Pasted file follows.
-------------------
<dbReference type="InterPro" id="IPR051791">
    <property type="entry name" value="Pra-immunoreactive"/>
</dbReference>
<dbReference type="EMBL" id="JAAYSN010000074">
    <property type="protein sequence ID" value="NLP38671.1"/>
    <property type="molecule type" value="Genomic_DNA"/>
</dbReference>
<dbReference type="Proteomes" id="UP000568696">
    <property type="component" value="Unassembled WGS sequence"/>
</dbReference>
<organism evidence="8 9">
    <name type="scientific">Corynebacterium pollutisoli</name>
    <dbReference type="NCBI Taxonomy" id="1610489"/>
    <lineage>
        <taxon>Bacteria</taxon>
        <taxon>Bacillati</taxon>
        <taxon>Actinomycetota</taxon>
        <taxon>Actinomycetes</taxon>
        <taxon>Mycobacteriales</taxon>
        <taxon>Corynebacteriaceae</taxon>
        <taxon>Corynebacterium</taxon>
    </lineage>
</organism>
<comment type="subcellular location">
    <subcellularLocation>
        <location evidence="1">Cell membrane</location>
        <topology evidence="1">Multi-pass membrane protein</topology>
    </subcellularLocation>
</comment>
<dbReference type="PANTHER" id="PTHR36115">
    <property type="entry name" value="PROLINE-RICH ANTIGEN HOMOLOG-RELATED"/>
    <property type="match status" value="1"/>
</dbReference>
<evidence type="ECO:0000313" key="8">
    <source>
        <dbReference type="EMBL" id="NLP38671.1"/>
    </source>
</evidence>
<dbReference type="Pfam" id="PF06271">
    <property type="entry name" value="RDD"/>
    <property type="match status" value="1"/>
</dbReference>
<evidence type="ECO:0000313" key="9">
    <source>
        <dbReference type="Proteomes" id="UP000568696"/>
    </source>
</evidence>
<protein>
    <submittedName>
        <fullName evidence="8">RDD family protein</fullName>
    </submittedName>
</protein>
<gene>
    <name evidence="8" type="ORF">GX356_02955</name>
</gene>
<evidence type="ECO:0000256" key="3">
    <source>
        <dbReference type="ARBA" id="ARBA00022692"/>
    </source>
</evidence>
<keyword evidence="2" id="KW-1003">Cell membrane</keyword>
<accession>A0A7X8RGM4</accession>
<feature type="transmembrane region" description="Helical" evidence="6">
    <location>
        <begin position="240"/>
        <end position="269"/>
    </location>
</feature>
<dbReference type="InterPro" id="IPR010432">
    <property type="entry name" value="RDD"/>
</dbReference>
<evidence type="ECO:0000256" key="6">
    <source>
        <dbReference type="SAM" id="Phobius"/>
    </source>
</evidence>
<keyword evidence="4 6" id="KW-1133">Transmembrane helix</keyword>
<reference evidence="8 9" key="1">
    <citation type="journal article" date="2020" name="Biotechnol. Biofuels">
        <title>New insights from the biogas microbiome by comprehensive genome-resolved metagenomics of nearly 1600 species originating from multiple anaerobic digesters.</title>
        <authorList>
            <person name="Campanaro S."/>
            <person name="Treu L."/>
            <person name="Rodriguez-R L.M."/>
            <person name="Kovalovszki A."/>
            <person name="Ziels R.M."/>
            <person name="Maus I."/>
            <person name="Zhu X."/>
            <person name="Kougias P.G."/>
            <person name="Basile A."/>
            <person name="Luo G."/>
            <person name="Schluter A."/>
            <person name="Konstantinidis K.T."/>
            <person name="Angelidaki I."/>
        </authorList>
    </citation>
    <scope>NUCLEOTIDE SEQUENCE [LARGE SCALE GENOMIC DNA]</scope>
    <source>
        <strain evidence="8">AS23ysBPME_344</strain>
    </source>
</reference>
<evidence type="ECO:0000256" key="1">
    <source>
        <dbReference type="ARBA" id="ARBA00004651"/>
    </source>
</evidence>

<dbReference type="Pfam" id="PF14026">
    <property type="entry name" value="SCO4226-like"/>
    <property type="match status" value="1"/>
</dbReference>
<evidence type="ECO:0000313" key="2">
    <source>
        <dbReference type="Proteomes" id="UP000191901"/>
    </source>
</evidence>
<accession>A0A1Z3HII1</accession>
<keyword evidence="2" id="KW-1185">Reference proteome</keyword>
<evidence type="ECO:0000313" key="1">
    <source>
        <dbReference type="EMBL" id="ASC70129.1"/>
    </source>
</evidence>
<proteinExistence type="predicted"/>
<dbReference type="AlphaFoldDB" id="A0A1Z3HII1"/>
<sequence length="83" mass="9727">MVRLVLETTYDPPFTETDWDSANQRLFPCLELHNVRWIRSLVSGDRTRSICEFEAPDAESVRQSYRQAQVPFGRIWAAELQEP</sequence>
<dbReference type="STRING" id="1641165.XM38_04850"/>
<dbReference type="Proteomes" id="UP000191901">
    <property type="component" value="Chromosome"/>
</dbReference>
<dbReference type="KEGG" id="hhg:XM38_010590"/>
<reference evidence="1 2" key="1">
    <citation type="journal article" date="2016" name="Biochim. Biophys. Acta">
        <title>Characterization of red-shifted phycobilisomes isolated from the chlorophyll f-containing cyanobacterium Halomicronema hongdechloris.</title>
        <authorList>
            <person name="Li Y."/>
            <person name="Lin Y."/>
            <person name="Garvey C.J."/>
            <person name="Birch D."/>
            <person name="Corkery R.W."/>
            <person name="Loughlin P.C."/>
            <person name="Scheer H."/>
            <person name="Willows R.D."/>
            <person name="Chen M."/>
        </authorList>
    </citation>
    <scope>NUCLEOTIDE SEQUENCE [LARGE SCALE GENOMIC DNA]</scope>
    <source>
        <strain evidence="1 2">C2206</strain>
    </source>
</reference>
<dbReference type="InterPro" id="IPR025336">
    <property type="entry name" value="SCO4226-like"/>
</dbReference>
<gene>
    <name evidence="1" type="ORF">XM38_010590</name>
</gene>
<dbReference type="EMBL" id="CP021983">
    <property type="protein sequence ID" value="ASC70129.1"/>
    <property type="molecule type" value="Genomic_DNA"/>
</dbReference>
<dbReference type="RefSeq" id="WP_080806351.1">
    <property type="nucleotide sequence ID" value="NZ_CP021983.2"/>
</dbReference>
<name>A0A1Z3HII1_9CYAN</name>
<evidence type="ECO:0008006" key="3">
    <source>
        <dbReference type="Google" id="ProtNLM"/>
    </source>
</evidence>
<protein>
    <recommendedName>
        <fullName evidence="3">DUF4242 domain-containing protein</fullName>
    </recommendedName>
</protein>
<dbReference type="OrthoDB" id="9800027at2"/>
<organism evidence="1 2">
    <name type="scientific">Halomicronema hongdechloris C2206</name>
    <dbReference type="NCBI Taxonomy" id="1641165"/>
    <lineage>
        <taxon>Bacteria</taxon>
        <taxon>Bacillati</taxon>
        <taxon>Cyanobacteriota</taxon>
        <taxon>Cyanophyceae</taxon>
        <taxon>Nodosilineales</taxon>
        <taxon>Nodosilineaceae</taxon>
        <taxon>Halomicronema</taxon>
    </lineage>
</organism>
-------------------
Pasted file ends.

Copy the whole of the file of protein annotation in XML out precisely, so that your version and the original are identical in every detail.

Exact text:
<dbReference type="InterPro" id="IPR051791">
    <property type="entry name" value="Pra-immunoreactive"/>
</dbReference>
<dbReference type="EMBL" id="JAAYSN010000074">
    <property type="protein sequence ID" value="NLP38671.1"/>
    <property type="molecule type" value="Genomic_DNA"/>
</dbReference>
<dbReference type="Proteomes" id="UP000568696">
    <property type="component" value="Unassembled WGS sequence"/>
</dbReference>
<organism evidence="8 9">
    <name type="scientific">Corynebacterium pollutisoli</name>
    <dbReference type="NCBI Taxonomy" id="1610489"/>
    <lineage>
        <taxon>Bacteria</taxon>
        <taxon>Bacillati</taxon>
        <taxon>Actinomycetota</taxon>
        <taxon>Actinomycetes</taxon>
        <taxon>Mycobacteriales</taxon>
        <taxon>Corynebacteriaceae</taxon>
        <taxon>Corynebacterium</taxon>
    </lineage>
</organism>
<comment type="subcellular location">
    <subcellularLocation>
        <location evidence="1">Cell membrane</location>
        <topology evidence="1">Multi-pass membrane protein</topology>
    </subcellularLocation>
</comment>
<dbReference type="PANTHER" id="PTHR36115">
    <property type="entry name" value="PROLINE-RICH ANTIGEN HOMOLOG-RELATED"/>
    <property type="match status" value="1"/>
</dbReference>
<evidence type="ECO:0000313" key="8">
    <source>
        <dbReference type="EMBL" id="NLP38671.1"/>
    </source>
</evidence>
<dbReference type="Pfam" id="PF06271">
    <property type="entry name" value="RDD"/>
    <property type="match status" value="1"/>
</dbReference>
<evidence type="ECO:0000313" key="9">
    <source>
        <dbReference type="Proteomes" id="UP000568696"/>
    </source>
</evidence>
<protein>
    <submittedName>
        <fullName evidence="8">RDD family protein</fullName>
    </submittedName>
</protein>
<gene>
    <name evidence="8" type="ORF">GX356_02955</name>
</gene>
<evidence type="ECO:0000256" key="3">
    <source>
        <dbReference type="ARBA" id="ARBA00022692"/>
    </source>
</evidence>
<keyword evidence="2" id="KW-1003">Cell membrane</keyword>
<accession>A0A7X8RGM4</accession>
<feature type="transmembrane region" description="Helical" evidence="6">
    <location>
        <begin position="240"/>
        <end position="269"/>
    </location>
</feature>
<dbReference type="InterPro" id="IPR010432">
    <property type="entry name" value="RDD"/>
</dbReference>
<evidence type="ECO:0000256" key="6">
    <source>
        <dbReference type="SAM" id="Phobius"/>
    </source>
</evidence>
<keyword evidence="4 6" id="KW-1133">Transmembrane helix</keyword>
<reference evidence="8 9" key="1">
    <citation type="journal article" date="2020" name="Biotechnol. Biofuels">
        <title>New insights from the biogas microbiome by comprehensive genome-resolved metagenomics of nearly 1600 species originating from multiple anaerobic digesters.</title>
        <authorList>
            <person name="Campanaro S."/>
            <person name="Treu L."/>
            <person name="Rodriguez-R L.M."/>
            <person name="Kovalovszki A."/>
            <person name="Ziels R.M."/>
            <person name="Maus I."/>
            <person name="Zhu X."/>
            <person name="Kougias P.G."/>
            <person name="Basile A."/>
            <person name="Luo G."/>
            <person name="Schluter A."/>
            <person name="Konstantinidis K.T."/>
            <person name="Angelidaki I."/>
        </authorList>
    </citation>
    <scope>NUCLEOTIDE SEQUENCE [LARGE SCALE GENOMIC DNA]</scope>
    <source>
        <strain evidence="8">AS23ysBPME_344</strain>
    </source>
</reference>
<evidence type="ECO:0000256" key="1">
    <source>
        <dbReference type="ARBA" id="ARBA00004651"/>
    </source>
</evidence>

<dbReference type="Pfam" id="PF14026">
    <property type="entry name" value="SCO4226-like"/>
    <property type="match status" value="1"/>
</dbReference>
<evidence type="ECO:0000313" key="2">
    <source>
        <dbReference type="Proteomes" id="UP000191901"/>
    </source>
</evidence>
<accession>A0A1Z3HII1</accession>
<keyword evidence="2" id="KW-1185">Reference proteome</keyword>
<evidence type="ECO:0000313" key="1">
    <source>
        <dbReference type="EMBL" id="ASC70129.1"/>
    </source>
</evidence>
<proteinExistence type="predicted"/>
<dbReference type="AlphaFoldDB" id="A0A1Z3HII1"/>
<sequence length="83" mass="9727">MVRLVLETTYDPPFTETDWDSANQRLFPCLELHNVRWIRSLVSGDRTRSICEFEAPDAESVRQSYRQAQVPFGRIWAAELQEP</sequence>
<dbReference type="STRING" id="1641165.XM38_04850"/>
<dbReference type="Proteomes" id="UP000191901">
    <property type="component" value="Chromosome"/>
</dbReference>
<dbReference type="KEGG" id="hhg:XM38_010590"/>
<reference evidence="1 2" key="1">
    <citation type="journal article" date="2016" name="Biochim. Biophys. Acta">
        <title>Characterization of red-shifted phycobilisomes isolated from the chlorophyll f-containing cyanobacterium Halomicronema hongdechloris.</title>
        <authorList>
            <person name="Li Y."/>
            <person name="Lin Y."/>
            <person name="Garvey C.J."/>
            <person name="Birch D."/>
            <person name="Corkery R.W."/>
            <person name="Loughlin P.C."/>
            <person name="Scheer H."/>
            <person name="Willows R.D."/>
            <person name="Chen M."/>
        </authorList>
    </citation>
    <scope>NUCLEOTIDE SEQUENCE [LARGE SCALE GENOMIC DNA]</scope>
    <source>
        <strain evidence="1 2">C2206</strain>
    </source>
</reference>
<dbReference type="InterPro" id="IPR025336">
    <property type="entry name" value="SCO4226-like"/>
</dbReference>
<gene>
    <name evidence="1" type="ORF">XM38_010590</name>
</gene>
<dbReference type="EMBL" id="CP021983">
    <property type="protein sequence ID" value="ASC70129.1"/>
    <property type="molecule type" value="Genomic_DNA"/>
</dbReference>
<dbReference type="RefSeq" id="WP_080806351.1">
    <property type="nucleotide sequence ID" value="NZ_CP021983.2"/>
</dbReference>
<name>A0A1Z3HII1_9CYAN</name>
<evidence type="ECO:0008006" key="3">
    <source>
        <dbReference type="Google" id="ProtNLM"/>
    </source>
</evidence>
<protein>
    <recommendedName>
        <fullName evidence="3">DUF4242 domain-containing protein</fullName>
    </recommendedName>
</protein>
<dbReference type="OrthoDB" id="9800027at2"/>
<organism evidence="1 2">
    <name type="scientific">Halomicronema hongdechloris C2206</name>
    <dbReference type="NCBI Taxonomy" id="1641165"/>
    <lineage>
        <taxon>Bacteria</taxon>
        <taxon>Bacillati</taxon>
        <taxon>Cyanobacteriota</taxon>
        <taxon>Cyanophyceae</taxon>
        <taxon>Nodosilineales</taxon>
        <taxon>Nodosilineaceae</taxon>
        <taxon>Halomicronema</taxon>
    </lineage>
</organism>